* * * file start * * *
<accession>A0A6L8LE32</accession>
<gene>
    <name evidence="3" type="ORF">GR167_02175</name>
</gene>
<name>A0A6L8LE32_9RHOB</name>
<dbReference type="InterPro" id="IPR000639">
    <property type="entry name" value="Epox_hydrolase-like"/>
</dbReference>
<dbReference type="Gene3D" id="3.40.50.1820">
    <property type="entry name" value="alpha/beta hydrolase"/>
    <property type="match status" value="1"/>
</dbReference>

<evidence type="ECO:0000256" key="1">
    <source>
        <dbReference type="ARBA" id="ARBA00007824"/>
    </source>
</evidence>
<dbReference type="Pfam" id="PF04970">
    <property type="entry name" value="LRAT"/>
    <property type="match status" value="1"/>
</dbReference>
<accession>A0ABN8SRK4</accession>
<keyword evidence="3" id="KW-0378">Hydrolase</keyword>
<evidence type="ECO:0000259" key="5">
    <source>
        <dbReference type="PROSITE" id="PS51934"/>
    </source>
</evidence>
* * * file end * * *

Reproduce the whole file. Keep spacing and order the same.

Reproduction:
<accession>A0A6L8LE32</accession>
<gene>
    <name evidence="3" type="ORF">GR167_02175</name>
</gene>
<name>A0A6L8LE32_9RHOB</name>
<dbReference type="InterPro" id="IPR000639">
    <property type="entry name" value="Epox_hydrolase-like"/>
</dbReference>
<dbReference type="Gene3D" id="3.40.50.1820">
    <property type="entry name" value="alpha/beta hydrolase"/>
    <property type="match status" value="1"/>
</dbReference>

<evidence type="ECO:0000256" key="1">
    <source>
        <dbReference type="ARBA" id="ARBA00007824"/>
    </source>
</evidence>
<dbReference type="Pfam" id="PF04970">
    <property type="entry name" value="LRAT"/>
    <property type="match status" value="1"/>
</dbReference>
<accession>A0ABN8SRK4</accession>
<keyword evidence="3" id="KW-0378">Hydrolase</keyword>
<evidence type="ECO:0000259" key="5">
    <source>
        <dbReference type="PROSITE" id="PS51934"/>
    </source>
</evidence>